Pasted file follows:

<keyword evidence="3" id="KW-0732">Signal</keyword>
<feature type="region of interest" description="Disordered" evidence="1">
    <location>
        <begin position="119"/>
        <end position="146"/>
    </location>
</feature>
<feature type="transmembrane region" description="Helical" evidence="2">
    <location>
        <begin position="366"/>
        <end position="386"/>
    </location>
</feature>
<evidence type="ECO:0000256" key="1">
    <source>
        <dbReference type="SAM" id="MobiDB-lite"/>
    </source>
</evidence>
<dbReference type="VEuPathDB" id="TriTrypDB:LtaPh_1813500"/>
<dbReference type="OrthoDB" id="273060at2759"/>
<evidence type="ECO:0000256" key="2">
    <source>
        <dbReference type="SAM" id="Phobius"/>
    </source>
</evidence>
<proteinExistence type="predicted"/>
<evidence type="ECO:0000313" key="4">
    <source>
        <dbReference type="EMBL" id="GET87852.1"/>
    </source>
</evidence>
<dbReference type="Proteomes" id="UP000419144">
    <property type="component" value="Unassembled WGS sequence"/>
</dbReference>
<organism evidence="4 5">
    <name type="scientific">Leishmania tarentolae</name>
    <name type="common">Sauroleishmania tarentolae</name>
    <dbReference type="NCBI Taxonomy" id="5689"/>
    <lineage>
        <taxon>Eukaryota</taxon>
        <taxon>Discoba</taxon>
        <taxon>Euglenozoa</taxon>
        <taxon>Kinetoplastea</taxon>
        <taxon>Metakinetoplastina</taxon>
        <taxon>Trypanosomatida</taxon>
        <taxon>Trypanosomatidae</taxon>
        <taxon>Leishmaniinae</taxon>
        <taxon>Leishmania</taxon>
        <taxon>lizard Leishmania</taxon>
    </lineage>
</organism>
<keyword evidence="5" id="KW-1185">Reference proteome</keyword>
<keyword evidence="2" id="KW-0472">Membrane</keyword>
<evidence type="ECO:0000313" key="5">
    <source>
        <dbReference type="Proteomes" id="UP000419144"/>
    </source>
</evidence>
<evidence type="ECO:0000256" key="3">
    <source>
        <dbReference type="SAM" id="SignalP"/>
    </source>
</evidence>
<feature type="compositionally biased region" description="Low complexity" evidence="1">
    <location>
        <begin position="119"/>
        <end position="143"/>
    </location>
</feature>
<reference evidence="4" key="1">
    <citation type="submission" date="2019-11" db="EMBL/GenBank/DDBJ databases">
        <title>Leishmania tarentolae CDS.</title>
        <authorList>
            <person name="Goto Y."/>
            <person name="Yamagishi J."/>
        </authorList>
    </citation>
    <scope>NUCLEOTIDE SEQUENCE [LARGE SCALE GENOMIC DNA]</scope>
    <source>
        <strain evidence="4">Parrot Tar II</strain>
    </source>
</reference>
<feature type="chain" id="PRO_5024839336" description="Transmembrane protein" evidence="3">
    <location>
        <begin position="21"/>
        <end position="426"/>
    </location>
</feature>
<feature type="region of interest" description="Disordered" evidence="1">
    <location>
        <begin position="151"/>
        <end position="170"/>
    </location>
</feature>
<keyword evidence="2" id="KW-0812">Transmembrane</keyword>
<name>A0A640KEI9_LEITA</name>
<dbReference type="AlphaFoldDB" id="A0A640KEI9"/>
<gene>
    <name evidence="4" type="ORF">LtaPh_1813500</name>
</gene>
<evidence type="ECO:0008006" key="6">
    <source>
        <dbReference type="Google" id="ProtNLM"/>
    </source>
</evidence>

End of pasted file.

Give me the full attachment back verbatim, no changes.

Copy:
<keyword evidence="3" id="KW-0732">Signal</keyword>
<feature type="region of interest" description="Disordered" evidence="1">
    <location>
        <begin position="119"/>
        <end position="146"/>
    </location>
</feature>
<feature type="transmembrane region" description="Helical" evidence="2">
    <location>
        <begin position="366"/>
        <end position="386"/>
    </location>
</feature>
<evidence type="ECO:0000256" key="1">
    <source>
        <dbReference type="SAM" id="MobiDB-lite"/>
    </source>
</evidence>
<dbReference type="VEuPathDB" id="TriTrypDB:LtaPh_1813500"/>
<dbReference type="OrthoDB" id="273060at2759"/>
<evidence type="ECO:0000256" key="2">
    <source>
        <dbReference type="SAM" id="Phobius"/>
    </source>
</evidence>
<proteinExistence type="predicted"/>
<evidence type="ECO:0000313" key="4">
    <source>
        <dbReference type="EMBL" id="GET87852.1"/>
    </source>
</evidence>
<dbReference type="Proteomes" id="UP000419144">
    <property type="component" value="Unassembled WGS sequence"/>
</dbReference>
<organism evidence="4 5">
    <name type="scientific">Leishmania tarentolae</name>
    <name type="common">Sauroleishmania tarentolae</name>
    <dbReference type="NCBI Taxonomy" id="5689"/>
    <lineage>
        <taxon>Eukaryota</taxon>
        <taxon>Discoba</taxon>
        <taxon>Euglenozoa</taxon>
        <taxon>Kinetoplastea</taxon>
        <taxon>Metakinetoplastina</taxon>
        <taxon>Trypanosomatida</taxon>
        <taxon>Trypanosomatidae</taxon>
        <taxon>Leishmaniinae</taxon>
        <taxon>Leishmania</taxon>
        <taxon>lizard Leishmania</taxon>
    </lineage>
</organism>
<keyword evidence="5" id="KW-1185">Reference proteome</keyword>
<keyword evidence="2" id="KW-0472">Membrane</keyword>
<evidence type="ECO:0000313" key="5">
    <source>
        <dbReference type="Proteomes" id="UP000419144"/>
    </source>
</evidence>
<evidence type="ECO:0000256" key="3">
    <source>
        <dbReference type="SAM" id="SignalP"/>
    </source>
</evidence>
<feature type="compositionally biased region" description="Low complexity" evidence="1">
    <location>
        <begin position="119"/>
        <end position="143"/>
    </location>
</feature>
<reference evidence="4" key="1">
    <citation type="submission" date="2019-11" db="EMBL/GenBank/DDBJ databases">
        <title>Leishmania tarentolae CDS.</title>
        <authorList>
            <person name="Goto Y."/>
            <person name="Yamagishi J."/>
        </authorList>
    </citation>
    <scope>NUCLEOTIDE SEQUENCE [LARGE SCALE GENOMIC DNA]</scope>
    <source>
        <strain evidence="4">Parrot Tar II</strain>
    </source>
</reference>
<feature type="chain" id="PRO_5024839336" description="Transmembrane protein" evidence="3">
    <location>
        <begin position="21"/>
        <end position="426"/>
    </location>
</feature>
<feature type="region of interest" description="Disordered" evidence="1">
    <location>
        <begin position="151"/>
        <end position="170"/>
    </location>
</feature>
<keyword evidence="2" id="KW-0812">Transmembrane</keyword>
<name>A0A640KEI9_LEITA</name>
<dbReference type="AlphaFoldDB" id="A0A640KEI9"/>
<gene>
    <name evidence="4" type="ORF">LtaPh_1813500</name>
</gene>
<evidence type="ECO:0008006" key="6">
    <source>
        <dbReference type="Google" id="ProtNLM"/>
    </source>
</evidence>